We sit in near quiet, listening to our labored breaths and the irregular staccato of the man’s sandal. I hold the cube in my hands, turning it this way and that. The bulb shifts and twists slightly.
I’m reminded of a visit to a freak show in my youth, staring at a shelf of jars full of deformed animal fetuses. Two-headed cats and the like. I remember being terrified and fascinated. I remember too the money I spent to see those freaks. But what I see now, floating ominously in orange goo, feels similar but different. I stare at its strange folds and bulges, and I don’t just see dollar signs. I see something else. Something larger than myself, larger, perhaps, than the entire world. Something uncanny and, yes, achingly, irresistibly beautiful, calling to me.
I shift my gaze from the bulb back to the man’s face, his pinprick eyes, his stained ivory teeth as he gazes upon me with something approaching desperation. I see now that he is a hostage, not a salesman. Behind his satisfied grin and his too firm handshake, he trembles like a forest creature with its leg caught in a trap.
I imagine Anton, completely in this man’s power, dazzled by the oranges and yellows of his shirt, the tropical scene of his cologne, the smooth, carny patter flowing from his lips. But I am not Anton. “My friend,” I say. “I don’t deny the beauty of this mysterious bloom. For I can see the beauty, even now, barely held in check by its fibrous casing, calling out to me, extending to me an invitation to see its beauty for myself. But I am afraid—I don’t deny it—of the consequences of what it wishes me to do.”
The man rises up out of the chair then, his sandal giving one last snap as his feet hit the floor. Sunlight ignites his patchy brown hair from behind, creating a demonic halo. His eyes light with uncanny fire. “Consequences!” he shouts with the voice of a god, “Schmonsequences! Who are we to stand in the path of history? Will you be the one who blocks the path of the raging river? Am I? No, sir. No. The world sleeps and forgets, but men such as we do not! We are awake!”
It is an argument I cannot refute. Instead, I cast my eyes one last time into the orange nutrient depths of the cube to the bulb at its heart. I follow the undulations and curlicues of its fibrous folds, drawn in by its whorls and bulges. The peacemakers, it whispers to me, are forgotten while the monsters and the misbegotten rake the face of history with their terrible claws. I am beauty, it says, and, without me, you will be a forgotten man. The silent partner. The servant of fools.
This truth strikes me like a thunderbolt. I see my life open up before me, unfolding, of course, like a flower. The past flowing through me into the future. I am changed in an instant and now, this abomination must be mine. My will is settled. My destiny etched. Half an hour later, I send the man pap papping out the door, richer by three-fifths of his initial asking price. The prize is belongs to me alone.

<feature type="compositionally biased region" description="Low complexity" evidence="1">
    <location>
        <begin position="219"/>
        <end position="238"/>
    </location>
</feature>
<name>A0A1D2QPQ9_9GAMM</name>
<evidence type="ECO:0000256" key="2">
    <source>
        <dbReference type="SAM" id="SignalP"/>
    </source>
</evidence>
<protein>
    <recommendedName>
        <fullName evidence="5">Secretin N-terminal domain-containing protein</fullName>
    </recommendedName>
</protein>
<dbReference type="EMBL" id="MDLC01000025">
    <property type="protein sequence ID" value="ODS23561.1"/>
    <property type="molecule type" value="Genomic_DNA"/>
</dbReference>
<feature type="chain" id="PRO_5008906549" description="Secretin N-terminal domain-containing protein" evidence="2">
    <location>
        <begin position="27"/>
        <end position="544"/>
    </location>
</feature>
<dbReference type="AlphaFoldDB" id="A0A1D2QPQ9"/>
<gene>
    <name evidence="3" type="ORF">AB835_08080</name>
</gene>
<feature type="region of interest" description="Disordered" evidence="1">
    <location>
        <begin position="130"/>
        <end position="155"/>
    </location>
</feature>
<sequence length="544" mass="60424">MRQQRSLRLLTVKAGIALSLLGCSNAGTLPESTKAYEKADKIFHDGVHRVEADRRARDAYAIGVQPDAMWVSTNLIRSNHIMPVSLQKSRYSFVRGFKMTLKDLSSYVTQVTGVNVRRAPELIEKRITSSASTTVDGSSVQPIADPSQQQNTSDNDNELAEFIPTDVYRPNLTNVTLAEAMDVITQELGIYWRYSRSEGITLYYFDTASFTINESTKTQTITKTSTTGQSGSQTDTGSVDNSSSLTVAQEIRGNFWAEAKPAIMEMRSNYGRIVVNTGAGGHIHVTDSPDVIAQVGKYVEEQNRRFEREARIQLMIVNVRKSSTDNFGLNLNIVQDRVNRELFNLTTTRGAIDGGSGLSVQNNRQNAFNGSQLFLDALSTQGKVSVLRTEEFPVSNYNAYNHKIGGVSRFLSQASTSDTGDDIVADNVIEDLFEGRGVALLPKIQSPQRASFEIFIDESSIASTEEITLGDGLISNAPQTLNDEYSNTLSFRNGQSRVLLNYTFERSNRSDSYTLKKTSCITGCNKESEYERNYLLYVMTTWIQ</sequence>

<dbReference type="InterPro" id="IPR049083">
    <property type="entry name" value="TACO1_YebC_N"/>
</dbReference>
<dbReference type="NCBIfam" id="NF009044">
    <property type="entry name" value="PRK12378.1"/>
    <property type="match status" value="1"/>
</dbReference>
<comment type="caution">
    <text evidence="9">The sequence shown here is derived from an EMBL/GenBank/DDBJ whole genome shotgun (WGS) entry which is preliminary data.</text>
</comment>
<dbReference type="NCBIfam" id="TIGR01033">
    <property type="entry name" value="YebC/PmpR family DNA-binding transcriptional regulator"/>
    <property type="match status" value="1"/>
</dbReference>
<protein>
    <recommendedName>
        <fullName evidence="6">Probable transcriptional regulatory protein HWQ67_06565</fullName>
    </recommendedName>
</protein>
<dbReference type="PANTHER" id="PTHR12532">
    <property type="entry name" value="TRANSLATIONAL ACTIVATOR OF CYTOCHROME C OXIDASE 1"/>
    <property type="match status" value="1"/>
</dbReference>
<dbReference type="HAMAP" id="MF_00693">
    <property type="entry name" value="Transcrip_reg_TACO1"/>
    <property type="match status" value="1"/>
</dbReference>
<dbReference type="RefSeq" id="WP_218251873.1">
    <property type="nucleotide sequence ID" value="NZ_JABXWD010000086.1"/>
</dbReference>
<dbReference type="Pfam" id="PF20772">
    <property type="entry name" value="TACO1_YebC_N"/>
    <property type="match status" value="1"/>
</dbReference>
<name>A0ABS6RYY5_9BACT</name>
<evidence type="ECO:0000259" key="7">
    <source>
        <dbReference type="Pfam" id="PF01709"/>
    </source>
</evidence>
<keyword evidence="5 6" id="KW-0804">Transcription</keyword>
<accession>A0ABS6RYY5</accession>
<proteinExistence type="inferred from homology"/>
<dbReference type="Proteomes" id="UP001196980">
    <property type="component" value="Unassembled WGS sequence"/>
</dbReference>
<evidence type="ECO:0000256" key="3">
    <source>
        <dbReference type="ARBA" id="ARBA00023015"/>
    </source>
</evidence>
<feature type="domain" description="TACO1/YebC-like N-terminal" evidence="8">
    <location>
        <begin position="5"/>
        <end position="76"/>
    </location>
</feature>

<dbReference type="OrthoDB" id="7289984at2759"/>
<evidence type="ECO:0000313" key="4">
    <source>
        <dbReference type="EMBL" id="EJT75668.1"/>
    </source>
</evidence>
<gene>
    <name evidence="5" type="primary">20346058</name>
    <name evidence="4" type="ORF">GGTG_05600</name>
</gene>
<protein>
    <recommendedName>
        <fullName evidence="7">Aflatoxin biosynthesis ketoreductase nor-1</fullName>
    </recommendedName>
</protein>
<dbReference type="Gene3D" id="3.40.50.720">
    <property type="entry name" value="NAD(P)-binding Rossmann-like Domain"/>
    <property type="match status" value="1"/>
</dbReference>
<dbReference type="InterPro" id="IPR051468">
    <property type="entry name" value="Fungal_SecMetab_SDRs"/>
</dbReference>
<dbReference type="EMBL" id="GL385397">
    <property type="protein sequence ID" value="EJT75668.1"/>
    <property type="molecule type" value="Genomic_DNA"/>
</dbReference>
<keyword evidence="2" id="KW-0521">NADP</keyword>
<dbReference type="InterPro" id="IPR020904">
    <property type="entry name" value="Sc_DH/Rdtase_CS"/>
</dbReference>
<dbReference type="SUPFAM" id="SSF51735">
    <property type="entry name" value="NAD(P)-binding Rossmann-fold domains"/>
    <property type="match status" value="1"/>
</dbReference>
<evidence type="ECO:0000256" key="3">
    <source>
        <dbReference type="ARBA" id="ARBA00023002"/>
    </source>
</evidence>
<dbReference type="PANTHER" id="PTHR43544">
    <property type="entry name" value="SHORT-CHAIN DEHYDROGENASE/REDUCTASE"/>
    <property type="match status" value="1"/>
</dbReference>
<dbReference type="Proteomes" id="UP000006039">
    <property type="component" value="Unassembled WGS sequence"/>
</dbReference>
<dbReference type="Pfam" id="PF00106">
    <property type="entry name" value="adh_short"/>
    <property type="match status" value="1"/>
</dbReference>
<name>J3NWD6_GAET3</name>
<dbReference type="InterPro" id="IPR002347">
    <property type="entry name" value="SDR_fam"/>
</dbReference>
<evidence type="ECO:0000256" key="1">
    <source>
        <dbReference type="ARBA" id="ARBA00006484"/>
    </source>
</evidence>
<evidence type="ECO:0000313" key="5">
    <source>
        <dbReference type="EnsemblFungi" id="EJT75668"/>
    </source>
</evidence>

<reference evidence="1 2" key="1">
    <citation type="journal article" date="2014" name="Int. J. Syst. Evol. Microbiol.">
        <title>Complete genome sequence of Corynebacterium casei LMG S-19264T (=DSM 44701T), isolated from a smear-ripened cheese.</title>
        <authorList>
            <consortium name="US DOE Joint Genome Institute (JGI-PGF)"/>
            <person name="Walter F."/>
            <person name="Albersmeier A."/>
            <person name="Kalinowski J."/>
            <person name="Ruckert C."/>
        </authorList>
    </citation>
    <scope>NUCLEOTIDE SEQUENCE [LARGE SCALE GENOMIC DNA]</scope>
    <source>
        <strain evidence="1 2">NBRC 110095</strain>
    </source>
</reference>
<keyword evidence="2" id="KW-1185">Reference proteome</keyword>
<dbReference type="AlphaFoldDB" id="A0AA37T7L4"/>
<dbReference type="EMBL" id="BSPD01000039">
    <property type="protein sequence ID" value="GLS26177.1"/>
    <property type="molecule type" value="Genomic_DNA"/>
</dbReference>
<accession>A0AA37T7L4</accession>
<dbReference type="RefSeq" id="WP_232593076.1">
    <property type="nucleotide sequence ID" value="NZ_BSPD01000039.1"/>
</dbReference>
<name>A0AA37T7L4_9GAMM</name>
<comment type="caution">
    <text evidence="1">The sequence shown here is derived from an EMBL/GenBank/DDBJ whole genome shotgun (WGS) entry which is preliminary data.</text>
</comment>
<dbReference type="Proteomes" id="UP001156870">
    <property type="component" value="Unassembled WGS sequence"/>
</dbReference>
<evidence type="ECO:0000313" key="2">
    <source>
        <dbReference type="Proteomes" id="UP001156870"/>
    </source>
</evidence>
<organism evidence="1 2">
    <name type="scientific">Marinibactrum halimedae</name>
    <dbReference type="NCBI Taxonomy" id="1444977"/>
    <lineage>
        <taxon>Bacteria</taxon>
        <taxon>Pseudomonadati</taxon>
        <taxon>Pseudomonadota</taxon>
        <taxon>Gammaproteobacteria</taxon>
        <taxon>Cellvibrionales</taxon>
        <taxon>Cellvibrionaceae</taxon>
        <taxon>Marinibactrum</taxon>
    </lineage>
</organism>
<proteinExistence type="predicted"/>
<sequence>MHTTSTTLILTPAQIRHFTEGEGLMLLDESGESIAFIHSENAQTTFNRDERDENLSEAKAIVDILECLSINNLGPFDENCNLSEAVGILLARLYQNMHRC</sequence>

I hold the bulb for many long and savory minutes, staring at it. Living history encased in cellulose. I whisper to it, promises of devotion. Fresh water, pure sunlight and fine, virgin soil.
It takes me a week to find a pot worthy of it and several visits to Anton for instructions on how to plant and care for it. I don’t reveal its true nature to him. He’s too petty, too palpably greedy to understand the importance of what I’m about to do. But I spare no effort or expense in my undertaking.
With great care and loving attention, I plant the bulb. Days pass, then weeks. I barely leave its side, living off expensive deli takeout and my own fingernails, eating everything with the desperation of a rabid ferret. As the weeks pass, I begin to despair. Perhaps, I think, the world doesn’t want my child to come forth. Perhaps it wants to forget the great crimes of history and erase the unbearable miseries of the past. Or perhaps it simply fears their murderous return. No matter. I will not be denied. I will not be silent. I will not see my lovely creation slandered by small minds and faint hearts. I wait, I persevere. Finally, a tiny green shoot emerges from the soil. My eyes cascade with tears. My heart bursts with joy. My soul, my love, my perfect terrible child. At last, at last! It lives!
Rudy Thauberger has written the screenplays for the feature films The Rhino Brothers and Chicago Heights (with Dan Nearing), as well as several movies-of-the-week for the SyFy Network. He has also written short films, short fiction and web series. He lives in Vancouver, where he teaches screenwriting. Follow him on Twitter @RudyThauberger or on Instagram at rthauberger